Sunday, May 13, 2007
Today, I have failed you as a food blogger. I’m not proud. I cooked and cooked, we and our loved ones ate like kings, there was not a single recipe that shouldn’t be archived and returned to and yet, in the whirl of things we forgot to pick up the camera. (Hangs head in shame.) You get no photographic evidence of the shredded hash browns, chive biscuits, egregious amount of thick-cut maple-cured bacon, baked almond-orange French toast, insanely spicy bloody marys, plain yogurt I flavored myself with real vanilla and just a pinch of sugar. You’re just going to have to trust me that it was grand.
Since we’ve been together Alex and I have twice taken our mothers and those dudes they married for Mother’s Day brunches. I’m not going to say that we haven’t had good meals, but we’ve never had a great one. No matter who cooks it (and really, it’s always a short order cook; the chef with his/her name on the menu isn’t called in six hours early just to flip eggs), in the end most brunch menus look exactly alike and with the prices jacked up for the holiday, you’ve got to question the sanity of a $50 over-cooked egg. I don’t overcook my eggs, do you? And yet I’ll pay someone else to, and to serve bacon that’s never quite crisp. My bacon is always crisp.
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Friday, November 3, 2006
The things I do for you people! Well, okay, I do them for me, and rather transparently most of the time, but sometimes, sometimes like perhaps during season in which one is upping the ante on output and is concerned about this ante’s effect on quality, I’m fairly certain I’m going a little further than I typically would. What I mean is, on Sunday night, as excited as I was about this new cookbook we purchased and pleased with the outcome of our lentil stew, I couldn’t quit while I was ahead and also baked the orange cranberry scone recipe, to bring to work on Monday. Yes, I spoil my coworkers rotten.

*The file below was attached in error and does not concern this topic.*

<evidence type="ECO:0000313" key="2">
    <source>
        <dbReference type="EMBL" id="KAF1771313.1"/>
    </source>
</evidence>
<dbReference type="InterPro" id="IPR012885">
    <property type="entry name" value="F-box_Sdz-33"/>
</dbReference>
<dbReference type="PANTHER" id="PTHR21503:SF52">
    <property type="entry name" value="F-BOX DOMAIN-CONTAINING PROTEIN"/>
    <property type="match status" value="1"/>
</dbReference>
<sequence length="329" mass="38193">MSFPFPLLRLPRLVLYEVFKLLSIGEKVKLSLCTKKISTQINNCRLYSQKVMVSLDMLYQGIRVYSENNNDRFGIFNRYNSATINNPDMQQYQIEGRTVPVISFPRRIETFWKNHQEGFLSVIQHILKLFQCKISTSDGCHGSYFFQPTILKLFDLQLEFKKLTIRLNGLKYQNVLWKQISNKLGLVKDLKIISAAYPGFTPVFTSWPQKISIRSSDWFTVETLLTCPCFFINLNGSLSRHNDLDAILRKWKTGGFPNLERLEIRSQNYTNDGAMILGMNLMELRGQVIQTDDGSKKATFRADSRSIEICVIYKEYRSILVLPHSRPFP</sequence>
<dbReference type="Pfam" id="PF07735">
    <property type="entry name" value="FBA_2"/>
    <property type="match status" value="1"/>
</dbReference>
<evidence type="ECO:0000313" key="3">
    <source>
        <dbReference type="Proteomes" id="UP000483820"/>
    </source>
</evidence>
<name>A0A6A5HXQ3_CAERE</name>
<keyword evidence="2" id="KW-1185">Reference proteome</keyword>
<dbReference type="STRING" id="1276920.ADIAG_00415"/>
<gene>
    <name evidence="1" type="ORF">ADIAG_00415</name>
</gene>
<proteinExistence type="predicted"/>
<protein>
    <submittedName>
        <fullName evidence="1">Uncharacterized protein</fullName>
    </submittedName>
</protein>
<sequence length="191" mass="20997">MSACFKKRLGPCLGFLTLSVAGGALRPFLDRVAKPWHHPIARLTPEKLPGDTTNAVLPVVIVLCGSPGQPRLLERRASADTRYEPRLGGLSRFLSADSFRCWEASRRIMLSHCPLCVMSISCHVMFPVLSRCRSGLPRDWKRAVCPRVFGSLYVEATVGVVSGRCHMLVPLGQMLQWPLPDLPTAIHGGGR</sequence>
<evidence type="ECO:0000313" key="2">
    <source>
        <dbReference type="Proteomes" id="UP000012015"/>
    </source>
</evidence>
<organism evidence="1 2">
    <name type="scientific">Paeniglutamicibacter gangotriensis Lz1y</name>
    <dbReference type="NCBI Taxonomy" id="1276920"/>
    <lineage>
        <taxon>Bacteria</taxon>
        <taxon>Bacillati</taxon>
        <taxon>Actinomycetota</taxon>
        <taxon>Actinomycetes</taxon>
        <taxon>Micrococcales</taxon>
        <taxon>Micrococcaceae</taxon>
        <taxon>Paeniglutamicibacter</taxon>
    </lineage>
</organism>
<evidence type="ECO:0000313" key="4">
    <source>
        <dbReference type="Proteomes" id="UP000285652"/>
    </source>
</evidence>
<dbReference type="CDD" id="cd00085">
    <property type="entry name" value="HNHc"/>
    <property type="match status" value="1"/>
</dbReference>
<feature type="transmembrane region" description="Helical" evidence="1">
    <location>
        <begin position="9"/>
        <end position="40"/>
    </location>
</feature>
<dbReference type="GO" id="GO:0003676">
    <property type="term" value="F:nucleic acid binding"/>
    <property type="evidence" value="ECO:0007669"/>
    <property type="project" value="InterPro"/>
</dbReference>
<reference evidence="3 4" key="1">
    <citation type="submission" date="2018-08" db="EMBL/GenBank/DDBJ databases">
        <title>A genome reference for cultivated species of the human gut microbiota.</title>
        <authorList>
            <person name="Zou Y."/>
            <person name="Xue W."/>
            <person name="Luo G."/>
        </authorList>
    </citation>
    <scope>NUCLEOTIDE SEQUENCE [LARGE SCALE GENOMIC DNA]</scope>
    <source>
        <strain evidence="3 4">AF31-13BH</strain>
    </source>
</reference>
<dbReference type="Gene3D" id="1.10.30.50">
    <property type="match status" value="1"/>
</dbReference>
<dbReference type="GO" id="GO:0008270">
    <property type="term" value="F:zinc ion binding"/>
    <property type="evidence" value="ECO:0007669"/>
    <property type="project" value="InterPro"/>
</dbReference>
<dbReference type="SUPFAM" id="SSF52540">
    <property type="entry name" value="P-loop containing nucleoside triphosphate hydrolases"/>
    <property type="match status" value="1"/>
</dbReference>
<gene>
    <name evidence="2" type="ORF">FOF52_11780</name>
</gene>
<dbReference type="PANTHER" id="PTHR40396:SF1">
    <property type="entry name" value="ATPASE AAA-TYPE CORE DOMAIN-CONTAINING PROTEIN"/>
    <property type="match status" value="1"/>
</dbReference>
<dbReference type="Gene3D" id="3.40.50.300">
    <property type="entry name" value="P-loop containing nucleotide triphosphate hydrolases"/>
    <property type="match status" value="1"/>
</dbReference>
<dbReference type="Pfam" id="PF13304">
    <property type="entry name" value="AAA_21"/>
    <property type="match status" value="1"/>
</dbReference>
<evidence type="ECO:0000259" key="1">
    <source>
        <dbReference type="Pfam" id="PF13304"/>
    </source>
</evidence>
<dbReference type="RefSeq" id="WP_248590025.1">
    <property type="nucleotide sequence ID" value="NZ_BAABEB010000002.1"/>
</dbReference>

But… I don’t… I didn’t love the results. One, they were heavy; heavy, and pretty dried out by the next morning. Now, I know scones aren’t supposed to last forever, but I expect to get at least twelve hours out of them. Call me picky. Second, they weren’t sweet enough, but for this, I will take some blame. I don’t really care for a sticky, saccharine breakfast pastry, and while I understand this to be de rigeur in coffee shops, I just can’t handle that kind of excess first thing in the morning. So, when Ina called for a glaze on top, I skipped it, opting instead to increase the sugar amount in the scone by one tablespoon. It didn’t do the trick, and in the end, I resented a recipe that required a glaze or it just didn’t come together. My third point of contention with the scones was that they tasted of baking powder, like a biscuit, but with none of a biscuit’s charm or bright buttermilk flavor. Finally, they were still in a container on my desk on Wednesday, which as we all know among ravished cubicle-dwellers – who sop up leftover, processed corporate-catered pastries as if those lemon-poppy mini-muffins tasted anything but rank – is the ultimate nail in a baked good’s coffin.
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